Hard Work, Perseverance and intelligent risk taking. Those are the attributes that have successfully brought James Dondero and Highland Capital Management a long way from the credit crisis of 2008. Dondero and his partner, Mark Okada gambled that a hedge fund with a specialty of packaging high-yield bank loans into securities in the form of collateralized loan obligations (CLOs), would be successful, a gamble that the credit crisis almost doomed. The low point came in 2008, when Highland suspended investor withdrawals from two ailing hedge funds and saw its total assets drop to $23 billion from the 2007 high of $39 billion.
In the ensuing years Highland, under James Dondero, has restored its reputation, with an eye to a long term strategy of working through its issues without a bailout. Fighting off numerous lawsuits, some of which were personal in nature, paying off debts or taking a stake in borrowers, and venturing into new areas such as Brazil and Argentina, Dondero has worked tirelessly and has been able to keep a steady course regardless of the difficulties. His efforts to save spooked investors from themselves by convincing them to stay the course alone are admirable, and had to have been very difficult.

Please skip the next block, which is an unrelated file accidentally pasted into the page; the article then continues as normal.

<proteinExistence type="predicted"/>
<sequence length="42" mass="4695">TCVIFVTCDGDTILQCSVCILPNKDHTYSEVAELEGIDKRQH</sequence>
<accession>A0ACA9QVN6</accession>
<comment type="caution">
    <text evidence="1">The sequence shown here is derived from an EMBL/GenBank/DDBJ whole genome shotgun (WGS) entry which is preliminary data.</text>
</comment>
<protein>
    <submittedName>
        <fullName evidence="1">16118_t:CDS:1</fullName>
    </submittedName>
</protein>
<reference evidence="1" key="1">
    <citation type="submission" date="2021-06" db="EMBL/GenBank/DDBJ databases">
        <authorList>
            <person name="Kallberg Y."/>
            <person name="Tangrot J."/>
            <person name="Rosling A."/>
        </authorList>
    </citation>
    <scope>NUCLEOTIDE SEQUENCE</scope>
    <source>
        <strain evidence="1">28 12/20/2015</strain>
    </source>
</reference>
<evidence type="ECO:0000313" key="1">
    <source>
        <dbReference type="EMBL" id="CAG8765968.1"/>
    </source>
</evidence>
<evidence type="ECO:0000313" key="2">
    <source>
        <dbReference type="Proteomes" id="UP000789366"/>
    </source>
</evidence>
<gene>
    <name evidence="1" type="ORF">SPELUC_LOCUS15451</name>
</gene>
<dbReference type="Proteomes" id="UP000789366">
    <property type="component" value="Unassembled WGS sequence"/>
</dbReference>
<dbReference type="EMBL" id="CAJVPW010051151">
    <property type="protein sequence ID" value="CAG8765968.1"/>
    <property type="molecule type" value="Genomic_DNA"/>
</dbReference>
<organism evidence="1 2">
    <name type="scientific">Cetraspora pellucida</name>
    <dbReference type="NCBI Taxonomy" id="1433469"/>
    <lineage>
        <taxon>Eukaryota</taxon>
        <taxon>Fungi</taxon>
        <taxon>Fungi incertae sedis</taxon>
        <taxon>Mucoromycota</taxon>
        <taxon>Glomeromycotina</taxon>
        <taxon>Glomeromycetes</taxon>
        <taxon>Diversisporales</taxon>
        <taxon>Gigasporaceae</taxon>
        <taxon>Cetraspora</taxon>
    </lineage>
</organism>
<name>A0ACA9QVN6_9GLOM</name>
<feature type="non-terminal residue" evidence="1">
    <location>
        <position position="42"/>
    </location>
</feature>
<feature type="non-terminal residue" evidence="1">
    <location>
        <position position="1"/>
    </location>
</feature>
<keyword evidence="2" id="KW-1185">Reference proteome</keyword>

Work is the operative word here. From dealing with investors who practically had to be saved from themselves to revamping investment strategies to the recent successful lawsuit against Credit Suisse Group AG, (Credit Suisse Group AG was ordered to pay Highland Capital Management LP $287.5 million for losses on a $540 million refinancing of a shaky real estate development.) James Dondero has never taken the easy way in any of the problems facing Highland since the 2008 meltdown that claimed so many other hedge funds.
Highland now has $21.7 billion in assets and an excellent reputation, a long way from the days when Dondero is quoted as saying: “Our name was mud.” No one is saying that now. The Dallas based hedge-fund is among the best in terms of reputation and profitability.
In a deliberate re-branding effort, the firm moved from the northern suburbs to new offices closer to Dallas’s downtown financial district, in part, according to Patrick Boyce, COO, because “It made sense to really have a rebirth of Highland, we want to make sure the world almost sees us as a new firm.”
Almost a new firm, an old fashioned work ethic and refusal to do things the easy way. Intelligent risk taking. It is exhausting to even contemplate the work and commitment it took for Dondero and his partner, Okado, to bring Highland all the way from the losses of 2008 to the success it enjoys today.
Any venture James Dondero undertakes in the future will be a good bet for investors. They at least can be assured it will get the effort, hard work and commitment to investors required to succeed. It will be interesting to see where he goes from here, I doubt very much that this energetic man will be resting on his laurels.